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William - Reverse-proxy your William Blog: How to configure
William - Reverse-proxy your William Blog: How to configure

Reverse-proxy your William blog from a subdomain to a subdirectory.

Gregory Claeyssens avatar
Written by Gregory Claeyssens
Updated over a week ago

⚠️ Caution: The following article assumes technical knowledge of web servers and related concepts and terminology.

In most organizations, the person who can perform the steps described in this article will be a web administrator (or similar).

This guide also assumes that you have reverse proxy capability available and set up on your website.

Before you get started

We don't require any specific type of reverse proxy, so you can choose the most appropriate option for your situation based on your preference or what you already have in place. The possible options include:

  • A Content Delivery Network (CDN), e.g. Amazon CloudFront, Akamai, Cloudflare (Enterprise), Limelight, etc.

  • A dedicated load balancer or reverse proxy server, e.g. HAProxy or NGINX.

  • A reverse proxy/gateway module on your web server, e.g. mod_proxy on Apache HTTP Server or Application Request Routing on Microsoft IIS.

No matter which option you go with, your specific reverse proxy must support the following functionality to be used with StoryChief:

  • Proxy requests for a subdirectory and anything below it (e.g.*) to a specific origin server.

  • Proxy GET, HEAD and OPTIONS requests (at minimum these types required; others do not have to be excluded).

  • Disable caching of the origin server (for CDNs).

  • Modify headers to the origin request

Start configuring the reverse proxy

Configure the Reverse Proxy

As the exact steps needed to configure your reverse proxy will vary depending on the type of reverse proxy you are using, we're not able to provide detailed, step-by-step instructions on how to do this. Instead, we will describe the general setup objectives you need to achieve, as well as the reasoning behind them, alongside of an example configuration for AWS Cloudfront, an example configuration for Cloudflare and an example configuration for NGINX.

The reverse proxy technology you are using will have its own documentation that outlines the exact steps you need to follow to get the desired result. Use the objectives below to guide you as you configure the settings for your particular reverse proxy.

Objective 1: Proxy Requests for a Subdirectory to a Specific Origin Server

What you need to do:

  • Create a rule in your reverse proxy. The rule must apply to any request that involves a specific subdirectory on your root domain (including any further subdirectories nested under the designated subdirectory) and pass all requests that meet this criterion to a specific origin server

  • The subdirectory that will form the basis of the rule can be chosen by yourself (e.g. It should be communicated with your StoryChief Customer Success Manager so the necessary configuration can be done on our end.

  • Specify the following origin server:

Why you need to do it:

  • The underlying goal is to make your William blog accessible under a subdirectory on your website's root domain

  • William blogs are actually hosted on StoryChief's servers, accessible via the URL

  • To serve a blog when a visitor requests the specified subdirectory, you need to identify those requests and automatically send them to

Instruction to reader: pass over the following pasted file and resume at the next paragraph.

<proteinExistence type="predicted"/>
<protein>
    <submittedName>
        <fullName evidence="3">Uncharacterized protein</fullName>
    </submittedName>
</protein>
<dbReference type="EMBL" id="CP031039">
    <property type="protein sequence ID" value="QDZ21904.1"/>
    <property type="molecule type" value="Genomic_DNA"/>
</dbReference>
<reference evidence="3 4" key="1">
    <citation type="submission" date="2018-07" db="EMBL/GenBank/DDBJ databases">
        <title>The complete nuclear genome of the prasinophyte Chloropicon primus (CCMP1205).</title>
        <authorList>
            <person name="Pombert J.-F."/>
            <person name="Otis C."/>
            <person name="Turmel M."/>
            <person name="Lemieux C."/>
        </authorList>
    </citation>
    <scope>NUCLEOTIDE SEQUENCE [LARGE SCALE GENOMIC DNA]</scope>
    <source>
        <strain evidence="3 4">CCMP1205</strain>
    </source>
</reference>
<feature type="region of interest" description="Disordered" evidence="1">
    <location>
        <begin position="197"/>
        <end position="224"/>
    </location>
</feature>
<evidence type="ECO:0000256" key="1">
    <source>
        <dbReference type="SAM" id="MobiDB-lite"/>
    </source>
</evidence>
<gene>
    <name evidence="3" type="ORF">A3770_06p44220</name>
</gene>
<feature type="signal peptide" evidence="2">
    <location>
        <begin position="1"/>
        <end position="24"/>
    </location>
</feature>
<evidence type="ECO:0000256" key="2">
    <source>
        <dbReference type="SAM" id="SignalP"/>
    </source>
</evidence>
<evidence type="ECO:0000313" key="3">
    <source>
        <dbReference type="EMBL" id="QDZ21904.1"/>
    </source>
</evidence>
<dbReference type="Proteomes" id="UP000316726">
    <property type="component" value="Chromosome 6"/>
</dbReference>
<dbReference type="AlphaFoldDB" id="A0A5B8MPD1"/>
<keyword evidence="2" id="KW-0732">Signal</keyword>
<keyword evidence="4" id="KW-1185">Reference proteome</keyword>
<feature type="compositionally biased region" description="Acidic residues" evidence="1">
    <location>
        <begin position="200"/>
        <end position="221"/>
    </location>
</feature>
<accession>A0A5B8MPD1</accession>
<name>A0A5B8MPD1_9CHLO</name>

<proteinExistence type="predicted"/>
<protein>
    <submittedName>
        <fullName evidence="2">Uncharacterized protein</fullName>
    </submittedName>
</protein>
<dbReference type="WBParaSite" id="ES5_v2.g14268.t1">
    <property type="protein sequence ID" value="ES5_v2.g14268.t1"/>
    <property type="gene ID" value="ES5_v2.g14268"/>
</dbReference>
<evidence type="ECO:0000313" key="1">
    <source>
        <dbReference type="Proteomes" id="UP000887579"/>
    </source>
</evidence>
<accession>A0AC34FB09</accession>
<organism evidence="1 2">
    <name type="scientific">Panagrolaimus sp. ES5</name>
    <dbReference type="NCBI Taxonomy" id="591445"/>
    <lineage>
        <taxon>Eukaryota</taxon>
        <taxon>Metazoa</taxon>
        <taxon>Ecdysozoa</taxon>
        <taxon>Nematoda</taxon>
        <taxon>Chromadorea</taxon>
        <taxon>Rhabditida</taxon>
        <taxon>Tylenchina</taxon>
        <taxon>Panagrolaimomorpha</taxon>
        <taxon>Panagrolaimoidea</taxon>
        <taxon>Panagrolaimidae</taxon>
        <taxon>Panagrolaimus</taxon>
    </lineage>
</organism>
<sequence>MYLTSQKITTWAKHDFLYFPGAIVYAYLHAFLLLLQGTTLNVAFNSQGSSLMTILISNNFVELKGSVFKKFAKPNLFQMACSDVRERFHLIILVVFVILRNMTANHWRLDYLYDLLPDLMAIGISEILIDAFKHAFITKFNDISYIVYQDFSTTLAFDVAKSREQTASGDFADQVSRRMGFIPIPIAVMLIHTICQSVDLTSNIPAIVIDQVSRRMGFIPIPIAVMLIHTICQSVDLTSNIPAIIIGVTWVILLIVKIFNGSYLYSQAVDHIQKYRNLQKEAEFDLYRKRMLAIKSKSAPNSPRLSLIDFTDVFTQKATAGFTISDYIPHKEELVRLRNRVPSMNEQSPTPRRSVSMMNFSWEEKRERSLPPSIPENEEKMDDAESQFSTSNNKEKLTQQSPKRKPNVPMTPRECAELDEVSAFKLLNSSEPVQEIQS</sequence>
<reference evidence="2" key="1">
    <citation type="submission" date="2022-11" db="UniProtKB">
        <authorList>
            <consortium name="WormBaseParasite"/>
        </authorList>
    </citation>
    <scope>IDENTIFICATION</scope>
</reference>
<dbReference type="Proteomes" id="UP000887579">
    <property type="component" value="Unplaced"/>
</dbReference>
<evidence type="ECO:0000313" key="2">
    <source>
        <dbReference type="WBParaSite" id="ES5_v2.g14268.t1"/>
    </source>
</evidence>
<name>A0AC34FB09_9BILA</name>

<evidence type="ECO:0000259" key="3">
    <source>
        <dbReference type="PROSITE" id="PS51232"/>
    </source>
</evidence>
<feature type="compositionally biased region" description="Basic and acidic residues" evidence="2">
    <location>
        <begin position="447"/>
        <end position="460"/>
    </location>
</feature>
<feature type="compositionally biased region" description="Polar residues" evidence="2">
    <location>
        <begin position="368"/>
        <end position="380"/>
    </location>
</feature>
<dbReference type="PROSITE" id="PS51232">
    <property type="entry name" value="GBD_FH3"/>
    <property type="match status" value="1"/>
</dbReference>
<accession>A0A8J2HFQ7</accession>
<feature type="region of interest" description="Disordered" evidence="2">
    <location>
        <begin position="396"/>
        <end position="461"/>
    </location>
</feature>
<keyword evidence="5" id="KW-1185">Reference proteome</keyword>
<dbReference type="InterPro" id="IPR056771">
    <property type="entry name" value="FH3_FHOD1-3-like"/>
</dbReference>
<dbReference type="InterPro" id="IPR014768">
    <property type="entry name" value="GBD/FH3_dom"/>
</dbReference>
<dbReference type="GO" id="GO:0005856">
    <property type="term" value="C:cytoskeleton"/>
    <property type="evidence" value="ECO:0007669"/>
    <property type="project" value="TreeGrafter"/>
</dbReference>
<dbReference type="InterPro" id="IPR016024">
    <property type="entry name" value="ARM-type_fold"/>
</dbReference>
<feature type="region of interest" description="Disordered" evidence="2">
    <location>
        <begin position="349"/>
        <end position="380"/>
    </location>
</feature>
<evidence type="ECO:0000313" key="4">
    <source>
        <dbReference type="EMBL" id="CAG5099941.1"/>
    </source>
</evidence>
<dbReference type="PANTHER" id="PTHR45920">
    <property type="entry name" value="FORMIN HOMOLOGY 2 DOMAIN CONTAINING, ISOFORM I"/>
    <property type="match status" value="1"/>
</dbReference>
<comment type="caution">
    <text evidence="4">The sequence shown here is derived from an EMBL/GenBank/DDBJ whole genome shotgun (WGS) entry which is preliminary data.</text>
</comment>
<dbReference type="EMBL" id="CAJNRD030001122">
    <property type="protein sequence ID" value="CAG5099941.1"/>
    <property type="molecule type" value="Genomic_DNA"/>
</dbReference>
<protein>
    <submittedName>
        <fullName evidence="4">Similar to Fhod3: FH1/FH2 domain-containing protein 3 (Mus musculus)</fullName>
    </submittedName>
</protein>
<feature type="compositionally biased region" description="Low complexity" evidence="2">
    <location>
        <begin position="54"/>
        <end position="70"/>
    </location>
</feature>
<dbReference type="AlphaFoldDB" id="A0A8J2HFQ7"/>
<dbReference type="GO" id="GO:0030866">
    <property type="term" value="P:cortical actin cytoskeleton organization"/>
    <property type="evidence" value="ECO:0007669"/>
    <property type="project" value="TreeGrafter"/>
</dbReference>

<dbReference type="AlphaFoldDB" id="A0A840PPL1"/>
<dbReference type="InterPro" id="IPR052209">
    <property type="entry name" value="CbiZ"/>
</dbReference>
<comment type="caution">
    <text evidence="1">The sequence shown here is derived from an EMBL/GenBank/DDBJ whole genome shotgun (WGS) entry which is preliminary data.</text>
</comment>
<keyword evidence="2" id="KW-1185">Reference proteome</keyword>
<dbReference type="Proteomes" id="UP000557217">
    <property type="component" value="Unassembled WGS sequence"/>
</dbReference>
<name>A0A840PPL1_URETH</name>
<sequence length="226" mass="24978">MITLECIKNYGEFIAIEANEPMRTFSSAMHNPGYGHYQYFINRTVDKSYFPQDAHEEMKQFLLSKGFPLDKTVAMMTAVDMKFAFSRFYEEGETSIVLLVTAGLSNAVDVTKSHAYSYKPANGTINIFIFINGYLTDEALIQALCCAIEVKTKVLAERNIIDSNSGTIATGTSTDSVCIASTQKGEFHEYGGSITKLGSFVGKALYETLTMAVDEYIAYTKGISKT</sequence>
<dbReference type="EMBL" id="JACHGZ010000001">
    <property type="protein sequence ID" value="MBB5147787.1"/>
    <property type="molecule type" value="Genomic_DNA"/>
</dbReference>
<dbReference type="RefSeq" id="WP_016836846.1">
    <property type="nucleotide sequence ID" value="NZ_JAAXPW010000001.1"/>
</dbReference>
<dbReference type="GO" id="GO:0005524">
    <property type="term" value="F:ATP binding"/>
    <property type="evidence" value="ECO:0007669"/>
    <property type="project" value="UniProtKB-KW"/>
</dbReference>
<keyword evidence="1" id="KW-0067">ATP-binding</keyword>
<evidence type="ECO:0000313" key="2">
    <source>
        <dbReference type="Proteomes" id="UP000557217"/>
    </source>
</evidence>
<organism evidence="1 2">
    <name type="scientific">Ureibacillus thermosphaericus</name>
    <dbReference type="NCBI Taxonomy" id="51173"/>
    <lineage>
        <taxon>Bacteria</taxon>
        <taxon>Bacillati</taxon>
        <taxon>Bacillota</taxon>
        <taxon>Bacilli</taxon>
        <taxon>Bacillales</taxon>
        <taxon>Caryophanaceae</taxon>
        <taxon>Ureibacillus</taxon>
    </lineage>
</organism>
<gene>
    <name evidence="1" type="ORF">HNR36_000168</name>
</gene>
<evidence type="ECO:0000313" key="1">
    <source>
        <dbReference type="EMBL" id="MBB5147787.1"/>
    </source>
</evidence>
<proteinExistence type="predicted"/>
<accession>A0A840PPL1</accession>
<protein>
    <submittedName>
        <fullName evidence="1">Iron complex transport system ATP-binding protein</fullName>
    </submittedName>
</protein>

Objective 2: Ensure the Required Request Methods are Passed

What you need to do:

  • Your rule must be able to pass all requests that use the following methods:

Why you need to do it:

  • To ensure full blog functionality, at minimum Uberflip needs to receive any and all requests that use the 3 methods ("verbs") listed above

  • Therefore, your reverse proxy must be capable of passing these types of requests without omitting/filtering any

  • Requests using any other method can also be passed safely.

Objective 3: Ensure Requests are passed correctly to the origin

What you need to do:

  • Your reverse proxy and/or your rule must be set up in such a way that requests passed to the StoryChief origin server are passed through as-is, with the exception of the Path and Host

  • The Host header should be the one of the origin, not the one the client inputted. eg.

  • The path sent over to the origin server should be omitted from the prefix you chose to add. eg: /blog

  • An additional header should be added for "X-Referrer": "StoryChief". This allows StoryChief to identify a reversed proxied domain.

Why you need to do it:

Objective 4: Enable TLS ("SSL") Between Your Reverse Proxy and the Origin Server

What you need to do:

  • Requests passed from the reverse proxy server to the origin server must use a secure connection (HTTPS over TLS)

  • This specifically refers to the connection between the proxy server and the origin server only, i.e. it is a requirement even if your website does not use HTTPS

Why you need to do it:

  • The StoryChief origin server ( is configured to require HTTPS, so the connection to the reverse proxy should be set to use it

Objective 5: Disable Caching of the Origin Server (If Needed)

What you need to do:

  • Your reverse proxy may support caching of origin servers (i.e. if you are using a CDN)

  • If so, you must specifically disable this feature for the StoryChief origin server

Why you need to do it:

  • If caching is enabled, the proxy server will serve requests from its own cache of the origin server

  • When a request is served from cache, the request is never passed to the origin server, so StoryChief does not receive the request headers requires to produce metrics.

  • When a request is served from cache, you might see older blog results on the main page.

πŸ“š Next steps

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